And if not, does a b.s. in math look better if you minor in something like computer science? Or maybe engineering? Or, if I can muster the energy, a double major of math/engineering? Can anyone recommend any other good pairings?

    btw, ERATOSTHENES, I love your "location". :biggrin:
  9. Aug 17, 2005 #8

    Well with a bachelors in mathematics, from what I have researched, there are not that many job opportunities. But I think you will find it comforting to know that most mathematics phd programs offer free tuition, free books, and provide a small salary that you can live off while attending graduate school. In return, you do research or work as a teaching assistant.

    From the several schools I have looked into, most require you to teach 1 course and take 2-3 graduate courses at the same time. Some don't require you to teach any courses the first year, and then in the following years you are required to teach. Also some schools have language requirements. For example a few schools I visited require that you can read mathematics in french, german, or russian. I believe at Harvard two of the three are required, and some other schools make you choose one out of the three. Every school is different, and I don't think that every school I looked into has this requirement.

    Anyways, the point is, it's totally free and you can live off what they pay you while attending graduate school. So really, the only thing that can hold you back is lack of motivation and effort.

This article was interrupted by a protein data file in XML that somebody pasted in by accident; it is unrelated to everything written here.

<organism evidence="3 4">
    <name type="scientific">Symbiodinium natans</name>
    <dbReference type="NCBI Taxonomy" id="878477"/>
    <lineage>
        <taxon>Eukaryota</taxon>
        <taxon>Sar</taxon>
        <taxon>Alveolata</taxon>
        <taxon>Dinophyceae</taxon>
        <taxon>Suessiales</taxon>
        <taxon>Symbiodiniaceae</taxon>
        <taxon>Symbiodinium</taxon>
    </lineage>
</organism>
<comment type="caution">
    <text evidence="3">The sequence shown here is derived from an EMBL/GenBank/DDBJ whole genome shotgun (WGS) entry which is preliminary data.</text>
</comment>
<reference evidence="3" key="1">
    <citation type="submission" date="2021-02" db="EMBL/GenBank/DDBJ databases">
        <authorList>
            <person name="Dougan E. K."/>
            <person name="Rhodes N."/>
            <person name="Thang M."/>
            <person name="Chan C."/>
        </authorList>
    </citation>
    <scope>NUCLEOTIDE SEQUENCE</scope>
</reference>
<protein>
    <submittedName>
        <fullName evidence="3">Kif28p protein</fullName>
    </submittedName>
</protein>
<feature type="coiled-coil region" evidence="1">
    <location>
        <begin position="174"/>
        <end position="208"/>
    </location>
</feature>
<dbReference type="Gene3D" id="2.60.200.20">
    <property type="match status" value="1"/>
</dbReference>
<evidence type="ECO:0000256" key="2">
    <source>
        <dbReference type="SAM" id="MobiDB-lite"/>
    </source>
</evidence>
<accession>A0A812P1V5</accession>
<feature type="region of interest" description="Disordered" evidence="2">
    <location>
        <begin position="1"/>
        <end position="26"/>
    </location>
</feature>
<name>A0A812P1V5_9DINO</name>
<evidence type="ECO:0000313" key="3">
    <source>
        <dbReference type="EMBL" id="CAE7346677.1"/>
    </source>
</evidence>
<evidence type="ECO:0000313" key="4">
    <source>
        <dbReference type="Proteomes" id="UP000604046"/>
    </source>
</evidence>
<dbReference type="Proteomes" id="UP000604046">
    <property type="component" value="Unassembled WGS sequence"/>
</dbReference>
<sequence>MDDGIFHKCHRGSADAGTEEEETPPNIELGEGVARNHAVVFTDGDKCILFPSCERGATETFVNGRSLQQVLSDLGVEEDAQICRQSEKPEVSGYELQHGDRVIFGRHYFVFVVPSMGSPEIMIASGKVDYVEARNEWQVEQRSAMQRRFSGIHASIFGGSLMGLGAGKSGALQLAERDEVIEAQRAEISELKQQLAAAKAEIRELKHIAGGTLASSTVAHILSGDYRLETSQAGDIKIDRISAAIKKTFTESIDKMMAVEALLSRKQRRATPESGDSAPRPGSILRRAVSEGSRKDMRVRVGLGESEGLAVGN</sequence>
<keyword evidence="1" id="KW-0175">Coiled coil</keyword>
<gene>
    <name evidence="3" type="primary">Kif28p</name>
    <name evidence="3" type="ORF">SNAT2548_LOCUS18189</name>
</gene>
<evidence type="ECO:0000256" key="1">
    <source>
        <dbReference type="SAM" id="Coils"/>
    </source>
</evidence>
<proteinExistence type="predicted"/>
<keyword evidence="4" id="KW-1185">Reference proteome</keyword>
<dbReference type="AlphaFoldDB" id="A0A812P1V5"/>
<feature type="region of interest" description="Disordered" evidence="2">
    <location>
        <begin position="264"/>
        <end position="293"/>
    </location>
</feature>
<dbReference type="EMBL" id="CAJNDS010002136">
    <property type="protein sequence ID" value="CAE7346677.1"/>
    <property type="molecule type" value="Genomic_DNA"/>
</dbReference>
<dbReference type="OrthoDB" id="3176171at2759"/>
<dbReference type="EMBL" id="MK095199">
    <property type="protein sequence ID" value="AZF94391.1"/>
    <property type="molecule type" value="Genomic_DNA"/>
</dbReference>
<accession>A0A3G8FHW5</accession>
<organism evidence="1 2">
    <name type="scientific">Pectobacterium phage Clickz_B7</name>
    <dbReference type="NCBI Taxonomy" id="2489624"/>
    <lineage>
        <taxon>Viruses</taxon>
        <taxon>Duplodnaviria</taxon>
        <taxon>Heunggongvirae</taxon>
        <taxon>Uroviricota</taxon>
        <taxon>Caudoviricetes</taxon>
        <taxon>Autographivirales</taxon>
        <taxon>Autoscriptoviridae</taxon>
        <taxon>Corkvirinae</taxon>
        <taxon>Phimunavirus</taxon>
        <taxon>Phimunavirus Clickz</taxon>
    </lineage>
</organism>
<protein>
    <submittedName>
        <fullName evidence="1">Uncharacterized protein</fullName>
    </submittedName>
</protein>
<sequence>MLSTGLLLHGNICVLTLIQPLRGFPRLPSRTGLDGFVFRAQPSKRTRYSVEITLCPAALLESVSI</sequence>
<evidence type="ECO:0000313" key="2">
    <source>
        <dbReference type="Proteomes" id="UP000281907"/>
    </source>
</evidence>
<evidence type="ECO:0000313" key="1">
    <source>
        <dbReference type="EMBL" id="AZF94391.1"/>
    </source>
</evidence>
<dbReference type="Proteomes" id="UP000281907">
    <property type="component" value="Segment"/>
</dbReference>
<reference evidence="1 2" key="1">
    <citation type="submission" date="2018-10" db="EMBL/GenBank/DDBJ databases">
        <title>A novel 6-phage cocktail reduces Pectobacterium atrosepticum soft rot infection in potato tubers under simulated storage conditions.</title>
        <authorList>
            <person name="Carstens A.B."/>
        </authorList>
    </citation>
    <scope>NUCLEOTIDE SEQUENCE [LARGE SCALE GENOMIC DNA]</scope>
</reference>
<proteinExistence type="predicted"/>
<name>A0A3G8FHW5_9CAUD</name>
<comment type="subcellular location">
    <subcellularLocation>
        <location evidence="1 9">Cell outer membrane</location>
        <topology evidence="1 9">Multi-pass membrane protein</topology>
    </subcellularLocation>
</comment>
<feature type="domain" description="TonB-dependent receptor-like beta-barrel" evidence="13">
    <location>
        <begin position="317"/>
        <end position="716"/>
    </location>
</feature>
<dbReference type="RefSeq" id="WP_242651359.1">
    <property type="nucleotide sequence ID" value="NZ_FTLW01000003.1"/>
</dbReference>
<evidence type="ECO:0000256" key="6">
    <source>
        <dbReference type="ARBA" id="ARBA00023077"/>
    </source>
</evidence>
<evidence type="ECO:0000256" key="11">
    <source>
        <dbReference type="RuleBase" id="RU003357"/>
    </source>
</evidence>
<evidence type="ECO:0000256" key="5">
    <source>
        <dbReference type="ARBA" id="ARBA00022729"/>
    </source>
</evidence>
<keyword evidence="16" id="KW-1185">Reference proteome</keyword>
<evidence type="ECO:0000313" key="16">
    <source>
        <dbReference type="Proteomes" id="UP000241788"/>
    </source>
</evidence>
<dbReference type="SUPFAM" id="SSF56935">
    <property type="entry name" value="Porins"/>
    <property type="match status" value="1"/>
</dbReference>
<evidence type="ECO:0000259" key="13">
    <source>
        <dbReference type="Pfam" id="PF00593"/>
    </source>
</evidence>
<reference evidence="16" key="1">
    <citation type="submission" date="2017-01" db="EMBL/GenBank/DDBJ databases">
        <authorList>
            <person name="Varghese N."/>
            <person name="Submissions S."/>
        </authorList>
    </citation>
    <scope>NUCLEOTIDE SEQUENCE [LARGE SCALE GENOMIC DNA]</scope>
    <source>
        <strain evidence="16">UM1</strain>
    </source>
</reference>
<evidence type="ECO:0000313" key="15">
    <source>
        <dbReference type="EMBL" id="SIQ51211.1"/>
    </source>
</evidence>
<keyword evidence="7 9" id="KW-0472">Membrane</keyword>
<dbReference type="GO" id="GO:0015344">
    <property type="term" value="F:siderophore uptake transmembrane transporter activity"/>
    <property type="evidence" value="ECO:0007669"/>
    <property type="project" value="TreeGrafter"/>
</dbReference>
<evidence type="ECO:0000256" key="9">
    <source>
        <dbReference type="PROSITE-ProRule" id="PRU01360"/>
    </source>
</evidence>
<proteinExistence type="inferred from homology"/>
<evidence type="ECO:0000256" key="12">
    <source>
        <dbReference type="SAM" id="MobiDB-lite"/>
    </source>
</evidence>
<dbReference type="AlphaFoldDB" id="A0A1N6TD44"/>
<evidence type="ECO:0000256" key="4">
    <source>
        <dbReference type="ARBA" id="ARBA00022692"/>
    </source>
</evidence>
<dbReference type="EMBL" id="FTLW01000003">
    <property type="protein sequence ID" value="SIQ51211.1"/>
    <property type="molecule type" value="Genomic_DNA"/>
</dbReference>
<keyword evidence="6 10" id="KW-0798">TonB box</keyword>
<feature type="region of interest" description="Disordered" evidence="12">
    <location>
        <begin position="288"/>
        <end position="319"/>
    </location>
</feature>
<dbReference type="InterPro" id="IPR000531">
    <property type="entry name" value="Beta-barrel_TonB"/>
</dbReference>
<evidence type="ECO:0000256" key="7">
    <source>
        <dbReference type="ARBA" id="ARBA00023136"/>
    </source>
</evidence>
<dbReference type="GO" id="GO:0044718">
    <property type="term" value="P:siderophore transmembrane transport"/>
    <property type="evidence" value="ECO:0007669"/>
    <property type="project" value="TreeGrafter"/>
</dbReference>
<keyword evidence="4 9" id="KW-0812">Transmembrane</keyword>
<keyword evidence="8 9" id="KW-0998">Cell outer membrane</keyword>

Most people who get phds in mathematics work as teachers at universities when they are done. I know there are other jobs out there but they are probably alot harder to get because there are not many, so if you plan on getting a phd try and see yourself as a teacher and doing research. Is this what you want?

    Some people go do there post-doc after getting there phd. This is where you go to another univerisity and do research for a set amount of time. For example a friend of mine finished his phd in chemistry here in the US and got a post-doc position in Australia doing DNA research. After you do your post-doc you look for employment elsewhere usually.


    Edit: You should google for several schools and visit their mathematics departments to get an idea of how the phd programs work. Most discuss what courses need to be taken, what exams that need to be taken, and how much they provide in terms of financial support.
  10. Aug 17, 2005 #9


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    college teaching requires a PhD but we really need high school teachers more than college teachers and there a masters is more than plenty. of course the conditions are more difficult and the pay is probably less.

    By The Way I went back to grad school at 32 finishing at 35, and my wife started med school at 33.
    Last edited: Aug 17, 2005
  11. Aug 17, 2005 #10
    And dealing with high school students ( compared to College students) you're teaching to kids who mostly really don't care about school.